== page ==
If you like meringue, but you’ve never had a pavlova, you’re missing out. Pavlovasare sweet meringues that are baked until crisp on the outside and marshmallowy on the inside. There is some debated over when the recipe was first developed, and whether it was in Australia or New Zealand, but in either case, it has been around since approximately 1930 and is just as popular as it ever was. The meringue shell is typically very large – almost cake-sized – for a pavlova and the size helps give it its unique, cloud-like interior as it bakes. The size also allows plenty of room for whipped cream and other toppings to be piled on before serving.
Whipped cream is definitely the topping of choice for pavs. I know that some people – including myself on occasion – have mixed some whipped cream with sour cream or yogurt for a slightly thicker topping that is a bit lighter (in terms of calories) than straight whipped cream. Regardless of what type of whipped topping you decide to use, top it off with some berries.
Kiwis and strawberries are popular choices, but I used a mix of berries for mine. Raspberries, blueberries, blackberries and strawberries are all excellent. Fresh berries are the optimal choice, especially since fresh, ripe berries are still readily available at this time of year. If you can’t get them, however, frozen berries can work just as well. Defrost them completely before using and take advantage of the fact that they are often frozen with a bit of juice and drizzle a bit on top of the pavlova before serving for an extra splash of color.
The shell of the pavlova will crack easily under the pressure of a fork, but you should still be able to slice it and serve as you would a cake or a pie. If you want a smaller pav, try baking four smaller sizes with the recipe amount given below. They might be a bit crisper than their full-sized counterpart, but with whipped cream and berries to top them off, I highly doubt you’ll hear any complaints.
I definately admire Gale Gand, the ever-so-talented pastry chef and owner of Chicago’s Tru Restaurant. Her books, including Butter, Sugar, Flour, Eggs - which this recipe comes from – are wonderful and detailed. Her TV show also really resonated with my deep love of desserts. I think that my first time watching it was the first time I ever saw a real pastry chef in action. Gale, though incredibly innovative, has a soft spot for the desserts that some (food snobs) would certainly consider to be too homey to be truly worthwhile – like the mud pies she made as a little girl. While I don’t necessarily consider Lemon Meringue to be homey, I do consider it a classic that is worth making.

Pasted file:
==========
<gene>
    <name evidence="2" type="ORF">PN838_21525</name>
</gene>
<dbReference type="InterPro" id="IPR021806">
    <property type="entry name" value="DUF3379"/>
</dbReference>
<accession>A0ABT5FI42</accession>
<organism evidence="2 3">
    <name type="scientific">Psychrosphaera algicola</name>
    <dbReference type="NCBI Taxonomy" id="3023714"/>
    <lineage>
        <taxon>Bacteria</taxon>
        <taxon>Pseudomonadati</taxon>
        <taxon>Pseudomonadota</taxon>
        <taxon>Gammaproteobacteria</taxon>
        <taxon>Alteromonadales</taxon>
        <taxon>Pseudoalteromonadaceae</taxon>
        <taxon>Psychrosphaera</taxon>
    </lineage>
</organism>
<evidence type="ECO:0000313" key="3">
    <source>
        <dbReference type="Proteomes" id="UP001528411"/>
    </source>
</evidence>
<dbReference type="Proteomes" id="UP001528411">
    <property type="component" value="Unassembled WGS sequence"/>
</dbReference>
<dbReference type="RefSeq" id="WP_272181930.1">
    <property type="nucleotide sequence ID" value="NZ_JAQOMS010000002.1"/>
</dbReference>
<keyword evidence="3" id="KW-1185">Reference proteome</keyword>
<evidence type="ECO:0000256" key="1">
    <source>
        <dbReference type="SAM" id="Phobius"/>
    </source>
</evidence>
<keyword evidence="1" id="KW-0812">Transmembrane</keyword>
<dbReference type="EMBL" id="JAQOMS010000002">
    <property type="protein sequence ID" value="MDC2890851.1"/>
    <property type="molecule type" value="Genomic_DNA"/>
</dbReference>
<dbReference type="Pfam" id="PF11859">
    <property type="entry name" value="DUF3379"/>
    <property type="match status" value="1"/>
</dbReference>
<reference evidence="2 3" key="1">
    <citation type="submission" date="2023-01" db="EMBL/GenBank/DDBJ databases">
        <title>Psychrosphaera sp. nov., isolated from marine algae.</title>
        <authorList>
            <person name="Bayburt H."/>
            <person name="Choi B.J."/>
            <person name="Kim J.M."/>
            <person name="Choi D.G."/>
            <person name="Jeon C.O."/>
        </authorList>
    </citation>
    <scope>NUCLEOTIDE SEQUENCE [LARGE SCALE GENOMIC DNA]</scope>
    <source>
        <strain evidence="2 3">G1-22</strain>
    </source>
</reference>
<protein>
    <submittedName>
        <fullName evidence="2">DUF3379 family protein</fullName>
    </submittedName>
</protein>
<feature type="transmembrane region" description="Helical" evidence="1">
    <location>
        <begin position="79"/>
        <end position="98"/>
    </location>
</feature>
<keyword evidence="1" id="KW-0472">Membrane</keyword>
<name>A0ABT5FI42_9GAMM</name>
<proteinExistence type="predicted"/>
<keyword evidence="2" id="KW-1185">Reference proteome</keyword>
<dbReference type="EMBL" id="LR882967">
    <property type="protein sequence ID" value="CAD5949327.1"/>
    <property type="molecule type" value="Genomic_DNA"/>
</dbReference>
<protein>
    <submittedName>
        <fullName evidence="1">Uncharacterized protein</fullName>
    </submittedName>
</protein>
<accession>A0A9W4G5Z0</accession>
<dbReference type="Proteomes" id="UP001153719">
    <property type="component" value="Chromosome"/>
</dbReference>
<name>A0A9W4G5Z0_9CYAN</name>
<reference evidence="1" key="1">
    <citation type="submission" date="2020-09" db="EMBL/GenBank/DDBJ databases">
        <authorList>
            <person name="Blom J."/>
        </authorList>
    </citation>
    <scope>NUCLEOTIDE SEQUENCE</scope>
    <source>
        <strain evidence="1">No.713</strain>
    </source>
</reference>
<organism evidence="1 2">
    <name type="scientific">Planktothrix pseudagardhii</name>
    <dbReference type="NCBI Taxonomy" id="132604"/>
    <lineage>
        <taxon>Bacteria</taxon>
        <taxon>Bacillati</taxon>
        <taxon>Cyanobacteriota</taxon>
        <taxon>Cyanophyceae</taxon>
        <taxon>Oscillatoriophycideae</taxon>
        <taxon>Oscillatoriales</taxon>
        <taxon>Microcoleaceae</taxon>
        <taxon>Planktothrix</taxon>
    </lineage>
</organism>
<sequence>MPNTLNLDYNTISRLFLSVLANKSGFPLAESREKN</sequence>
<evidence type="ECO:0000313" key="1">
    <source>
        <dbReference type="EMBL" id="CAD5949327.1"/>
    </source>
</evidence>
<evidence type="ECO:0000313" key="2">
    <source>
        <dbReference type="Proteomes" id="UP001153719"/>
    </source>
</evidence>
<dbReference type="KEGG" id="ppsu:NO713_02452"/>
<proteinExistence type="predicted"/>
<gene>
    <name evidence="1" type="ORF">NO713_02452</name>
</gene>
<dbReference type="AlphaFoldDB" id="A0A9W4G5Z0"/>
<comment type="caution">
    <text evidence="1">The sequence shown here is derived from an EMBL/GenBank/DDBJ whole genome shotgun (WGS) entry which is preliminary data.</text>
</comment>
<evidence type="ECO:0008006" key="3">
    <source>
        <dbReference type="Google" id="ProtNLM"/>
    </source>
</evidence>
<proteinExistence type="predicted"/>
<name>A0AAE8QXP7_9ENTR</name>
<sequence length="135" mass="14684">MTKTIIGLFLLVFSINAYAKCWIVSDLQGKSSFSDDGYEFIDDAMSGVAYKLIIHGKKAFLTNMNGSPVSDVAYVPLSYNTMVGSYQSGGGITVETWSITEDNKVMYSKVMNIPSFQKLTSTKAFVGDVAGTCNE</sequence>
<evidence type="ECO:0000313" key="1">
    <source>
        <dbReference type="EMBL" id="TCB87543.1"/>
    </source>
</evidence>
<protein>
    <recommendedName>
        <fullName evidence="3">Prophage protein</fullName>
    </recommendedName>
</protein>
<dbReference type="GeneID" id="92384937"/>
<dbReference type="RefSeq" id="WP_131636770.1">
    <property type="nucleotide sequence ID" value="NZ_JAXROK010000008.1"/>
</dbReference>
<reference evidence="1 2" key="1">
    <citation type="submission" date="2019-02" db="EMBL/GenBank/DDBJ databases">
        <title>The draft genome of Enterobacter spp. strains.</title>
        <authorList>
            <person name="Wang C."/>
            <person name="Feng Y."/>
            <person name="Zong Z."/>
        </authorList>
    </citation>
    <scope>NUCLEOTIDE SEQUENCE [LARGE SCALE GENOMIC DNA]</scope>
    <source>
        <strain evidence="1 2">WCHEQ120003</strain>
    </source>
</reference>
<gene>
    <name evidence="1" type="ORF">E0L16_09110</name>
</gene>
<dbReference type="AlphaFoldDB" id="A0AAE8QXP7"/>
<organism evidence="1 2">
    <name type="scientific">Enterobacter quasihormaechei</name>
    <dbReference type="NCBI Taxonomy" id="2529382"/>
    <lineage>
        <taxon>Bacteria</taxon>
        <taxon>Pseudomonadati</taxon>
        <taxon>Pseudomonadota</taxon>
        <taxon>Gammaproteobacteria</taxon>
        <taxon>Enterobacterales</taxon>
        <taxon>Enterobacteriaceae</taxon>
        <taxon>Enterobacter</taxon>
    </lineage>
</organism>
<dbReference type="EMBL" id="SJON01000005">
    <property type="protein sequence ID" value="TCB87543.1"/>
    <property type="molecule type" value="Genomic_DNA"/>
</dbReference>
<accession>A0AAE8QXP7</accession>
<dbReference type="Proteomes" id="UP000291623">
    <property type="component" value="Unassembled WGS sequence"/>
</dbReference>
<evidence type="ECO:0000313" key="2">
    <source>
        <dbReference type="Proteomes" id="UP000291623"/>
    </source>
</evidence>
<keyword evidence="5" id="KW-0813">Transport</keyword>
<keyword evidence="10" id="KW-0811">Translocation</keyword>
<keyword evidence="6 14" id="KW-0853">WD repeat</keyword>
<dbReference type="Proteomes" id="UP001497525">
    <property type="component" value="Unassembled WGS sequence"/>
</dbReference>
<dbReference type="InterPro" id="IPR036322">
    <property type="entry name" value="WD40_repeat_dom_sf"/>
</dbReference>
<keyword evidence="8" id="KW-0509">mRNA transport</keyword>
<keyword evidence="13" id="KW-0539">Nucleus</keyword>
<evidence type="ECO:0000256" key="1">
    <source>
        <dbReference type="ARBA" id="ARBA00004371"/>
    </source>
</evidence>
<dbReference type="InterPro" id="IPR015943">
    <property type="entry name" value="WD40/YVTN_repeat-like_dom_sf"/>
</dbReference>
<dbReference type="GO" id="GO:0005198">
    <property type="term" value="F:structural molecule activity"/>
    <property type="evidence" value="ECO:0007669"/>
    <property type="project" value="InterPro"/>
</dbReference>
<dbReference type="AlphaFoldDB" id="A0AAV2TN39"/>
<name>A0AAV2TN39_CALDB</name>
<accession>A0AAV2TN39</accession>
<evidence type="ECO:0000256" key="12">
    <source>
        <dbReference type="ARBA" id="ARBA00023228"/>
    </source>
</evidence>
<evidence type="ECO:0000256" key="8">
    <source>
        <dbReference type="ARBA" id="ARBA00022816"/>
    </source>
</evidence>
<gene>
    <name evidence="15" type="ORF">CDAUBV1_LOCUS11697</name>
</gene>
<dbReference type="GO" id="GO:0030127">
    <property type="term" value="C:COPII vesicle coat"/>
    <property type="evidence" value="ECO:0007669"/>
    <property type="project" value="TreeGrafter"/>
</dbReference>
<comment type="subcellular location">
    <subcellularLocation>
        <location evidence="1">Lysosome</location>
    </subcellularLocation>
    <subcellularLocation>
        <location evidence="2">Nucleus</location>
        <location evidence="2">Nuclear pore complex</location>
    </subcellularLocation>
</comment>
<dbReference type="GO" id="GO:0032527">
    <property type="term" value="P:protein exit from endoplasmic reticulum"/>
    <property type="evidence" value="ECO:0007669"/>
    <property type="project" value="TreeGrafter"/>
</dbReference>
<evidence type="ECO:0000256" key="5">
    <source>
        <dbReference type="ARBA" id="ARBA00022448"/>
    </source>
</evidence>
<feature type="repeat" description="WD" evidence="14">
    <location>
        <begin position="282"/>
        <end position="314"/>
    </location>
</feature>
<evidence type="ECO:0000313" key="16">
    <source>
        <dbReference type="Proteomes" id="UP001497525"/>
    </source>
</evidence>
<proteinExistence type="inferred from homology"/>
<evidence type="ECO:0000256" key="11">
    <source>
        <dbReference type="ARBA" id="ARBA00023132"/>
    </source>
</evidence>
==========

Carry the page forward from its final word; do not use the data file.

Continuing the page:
Lemon meringue pie is a diner staple across the country. It is quite easy to make and takes less time and talent than even a fruit pie does. Essentially, the crust is prebaked, filled with a very thick curd and topped with meringue, which is then browned lightly in the oven.If you keep a stock of prebaked pie shells (or buy them from the market), you can have a fresh pie in practically record time.
Since Gale is a pastry chef, her recipe has a few features that are different from many lemon meringue pie recipes. Her filling is thickened with a combination of flour and cornstarch and the lemon flavor is brightened with a tiny bit of lemon oil (or extract). Almost all lemon fillings are thickend with flour and/or cornstarch to create something that you can actually slice into cleanly. To create a stable, weepless meringue, a sugar syrup is cooked and streamed into beaten egg whites. This actually “cooks” the eggs, so the meringue will last longer than a simple meringue.
I love lemon meringue pies (especially this one) because I love the smooth tartness of the lemon filling and the fluffy, slight sweetness of the meringue. Unlike topping a pie with whipped cream, the taste is very clean and not unctuous. I used my own crust recipe, but Gale’s full recipe is available online. My meringue did separate slightly from the filling, so make sure to wait until your filling is cooled to room temperature before topping it with the meringue. This pie cuts beautifully and the filling maintains its shape. To avoid having the meringue stick to the knife, run it under very hot water for a few seconds before slicing.
I have decided that we need to talk about egg whites. Their chief purpose, in baking, is to lend structure to baked goods. They also add liquid to a recipe, but I’m not going to deal with that right now. Because of the unique properties of egg whites, they alone can be used to leaven things like cakes without the aid of yeast or chemical leaveners.
When recipes call for egg whites, they typically call for them to be beaten. This causes a lot of confusion for people because recipes ask you to beat the whites “until foamy”, “until the batter falls from the beaters in ribbons”, “until glossy” or “until soft/stiff peaks form”.
Here is a mini tutorial, based on making meringue (which involves beating sugar into the whites as you whip them). The texture of the whites will be similar (though perhaps slightly less glossy) when whipping egg whites alone, so the illustrations can be used as a reference in multiple situations.
Start with room temperature egg whites. I don’t use copper bowls. Though it is harder to overbeat your egg whites in one, this is because copper ions migrate into the egg whites. Egg whites beaten in a copper bowl will be slightly yellowish and more stable than ones beaten in other bowls, but I still don’t like the idea that copper ions are now in my cake/food. To give extra stabilization to the egg whites in non copper bowls, you can add cream of tartar when you are beating them, if you wish.